Businesses likely shrugged off recession fears and kept hiring in August, although not nearly enough to lower the unemployment rate.
Analysts forecast that the economy added 93,000 jobs last month, down from 117,000 in July. The unemployment rate is expected to stay at 9.1 percent, according to a survey by Factset.
The government's monthly jobs report will be released Friday.
The projected job totals for August are barely enough to keep up with population growth. The economy needs to add closer to 250,000 jobs per month to rapidly bring down the unemployment rate, which has been above 9 percent in all but two months since May 2009.
Weak growth, a downgrade of long-term U.S. debt and a sell-off on Wall Street likely kept some businesses from hiring.
And a strike at Verizon Communications Inc. last month is also expected to lower the job totals. As many as 45,000 Verizon employees were off the payrolls for about two weeks. Those employees are back at work.
Still, recent data show consumers and businesses weren't nearly as spooked by the summer shocks as some economists had feared.
Most retailers reported that sales grew last month. Target Corp., Macy's Inc., teen retailer Wet Seal Inc. and warehouse club operator Costco Wholesale Corp. all posted sales gains that beat Wall Street expectations. Luxury chains such as Nordstrom Inc. and Saks also fared well.
And car buyers lifted U.S. sales last month. Analysts had expected a weaker August because of anxiety about the economy and Hurricane Irene, which forced many dealers to close during the month's final weekend.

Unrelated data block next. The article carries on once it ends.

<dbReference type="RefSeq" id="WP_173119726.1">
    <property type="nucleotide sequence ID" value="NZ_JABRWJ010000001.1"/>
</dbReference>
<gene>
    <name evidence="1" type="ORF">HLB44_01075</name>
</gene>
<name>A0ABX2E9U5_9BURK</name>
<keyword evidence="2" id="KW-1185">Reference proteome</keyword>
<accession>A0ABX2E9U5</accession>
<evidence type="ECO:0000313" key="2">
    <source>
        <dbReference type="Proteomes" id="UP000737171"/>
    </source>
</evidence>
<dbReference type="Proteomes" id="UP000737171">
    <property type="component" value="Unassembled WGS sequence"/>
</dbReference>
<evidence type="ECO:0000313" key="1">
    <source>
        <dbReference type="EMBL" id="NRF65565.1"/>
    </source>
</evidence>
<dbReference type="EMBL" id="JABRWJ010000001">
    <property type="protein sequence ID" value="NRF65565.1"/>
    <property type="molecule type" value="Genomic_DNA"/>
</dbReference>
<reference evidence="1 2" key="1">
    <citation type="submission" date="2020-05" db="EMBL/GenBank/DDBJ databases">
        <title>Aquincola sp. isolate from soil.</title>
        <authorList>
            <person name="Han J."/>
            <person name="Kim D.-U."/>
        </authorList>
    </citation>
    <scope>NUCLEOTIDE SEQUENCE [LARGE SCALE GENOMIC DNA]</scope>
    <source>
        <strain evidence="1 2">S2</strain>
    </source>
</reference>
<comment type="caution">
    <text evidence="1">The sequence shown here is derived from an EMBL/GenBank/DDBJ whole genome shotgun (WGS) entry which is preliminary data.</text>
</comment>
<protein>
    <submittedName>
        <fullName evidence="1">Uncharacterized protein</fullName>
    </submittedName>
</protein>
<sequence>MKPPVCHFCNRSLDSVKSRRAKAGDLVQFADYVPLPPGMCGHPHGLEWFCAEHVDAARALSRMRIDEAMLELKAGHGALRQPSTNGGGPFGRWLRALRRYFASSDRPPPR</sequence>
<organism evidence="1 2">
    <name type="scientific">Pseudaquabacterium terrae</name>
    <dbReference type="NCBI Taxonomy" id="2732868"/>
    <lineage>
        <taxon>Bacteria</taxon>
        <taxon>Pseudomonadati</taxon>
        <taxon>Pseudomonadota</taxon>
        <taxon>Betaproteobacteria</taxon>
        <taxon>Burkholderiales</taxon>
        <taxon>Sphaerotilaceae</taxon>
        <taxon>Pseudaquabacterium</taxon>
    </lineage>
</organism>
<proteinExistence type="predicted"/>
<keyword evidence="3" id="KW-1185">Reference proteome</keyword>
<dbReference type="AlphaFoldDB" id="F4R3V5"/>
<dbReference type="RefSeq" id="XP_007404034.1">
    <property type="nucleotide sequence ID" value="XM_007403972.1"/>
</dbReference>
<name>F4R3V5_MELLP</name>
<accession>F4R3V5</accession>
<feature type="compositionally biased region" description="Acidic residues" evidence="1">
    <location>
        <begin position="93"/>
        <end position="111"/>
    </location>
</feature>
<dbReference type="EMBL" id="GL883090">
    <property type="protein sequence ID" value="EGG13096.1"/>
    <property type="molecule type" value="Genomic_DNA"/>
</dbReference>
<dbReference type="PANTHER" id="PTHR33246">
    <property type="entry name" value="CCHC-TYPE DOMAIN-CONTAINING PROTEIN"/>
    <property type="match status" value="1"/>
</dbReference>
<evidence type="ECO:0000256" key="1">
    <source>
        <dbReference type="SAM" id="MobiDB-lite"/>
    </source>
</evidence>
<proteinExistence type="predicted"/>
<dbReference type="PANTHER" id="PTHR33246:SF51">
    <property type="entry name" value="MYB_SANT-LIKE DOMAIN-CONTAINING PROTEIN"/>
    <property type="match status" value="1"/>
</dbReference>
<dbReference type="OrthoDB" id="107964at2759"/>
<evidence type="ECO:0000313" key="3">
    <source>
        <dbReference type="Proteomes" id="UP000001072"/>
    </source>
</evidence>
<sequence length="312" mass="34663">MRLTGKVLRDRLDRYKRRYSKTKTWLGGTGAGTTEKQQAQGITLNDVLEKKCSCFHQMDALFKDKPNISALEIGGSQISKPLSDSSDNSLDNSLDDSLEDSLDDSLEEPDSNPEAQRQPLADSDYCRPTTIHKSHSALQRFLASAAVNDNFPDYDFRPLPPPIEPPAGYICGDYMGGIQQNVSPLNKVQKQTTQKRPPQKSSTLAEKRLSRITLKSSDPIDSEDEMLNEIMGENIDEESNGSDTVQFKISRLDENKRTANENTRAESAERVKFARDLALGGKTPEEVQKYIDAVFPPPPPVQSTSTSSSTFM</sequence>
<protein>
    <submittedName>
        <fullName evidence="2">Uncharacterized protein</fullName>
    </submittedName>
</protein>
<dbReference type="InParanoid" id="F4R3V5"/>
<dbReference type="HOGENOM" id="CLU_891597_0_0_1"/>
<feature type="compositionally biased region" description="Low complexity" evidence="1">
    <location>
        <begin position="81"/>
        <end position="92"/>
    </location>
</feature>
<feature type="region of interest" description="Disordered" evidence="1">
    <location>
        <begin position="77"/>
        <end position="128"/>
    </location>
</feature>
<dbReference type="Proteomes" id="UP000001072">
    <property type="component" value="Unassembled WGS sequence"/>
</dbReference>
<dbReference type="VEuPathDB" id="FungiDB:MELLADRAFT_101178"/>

The manufacturing sector managed to expand in August for the 25th straight month. Last month's growth, though modest, defied fears that manufacturing, one of the economy's few sources of strength, had contracted last month.
Meanwhile, fewer people applied for unemployment benefits last week, a sign that layoffs have eased a bit.
All that delivered a sense of relief that the economy is still expanding _ even if it's not enough to reduce the unemployment rate, raise wages and drive the housing market out of its depression.
The economy expanded at an annual pace of only 0.7 percent in the first six months of the year. That was the slowest six months of growth since the recession officially ended in June 2009.
Employers added an average of 72,000 jobs from May through July, down from an average of 215,000 per month in the previous three months.
Most economists forecast that growth may improve to about a 2 percent annual rate in the July-September quarter. But that's not fast enough to generate many jobs.
The economy's weakness was underscored Thursday by the Obama administration, which estimated that unemployment will average about 9 percent next year, when President Barack Obama will run for re-election. The rate was 7.8 percent when Obama took office.
The White House Office of Management and Budget projects overall growth of only 1.7 percent this year.
Next week, Obama will deliver a rare address to a joint session of Congress to introduce a plan for creating jobs and boosting economic growth.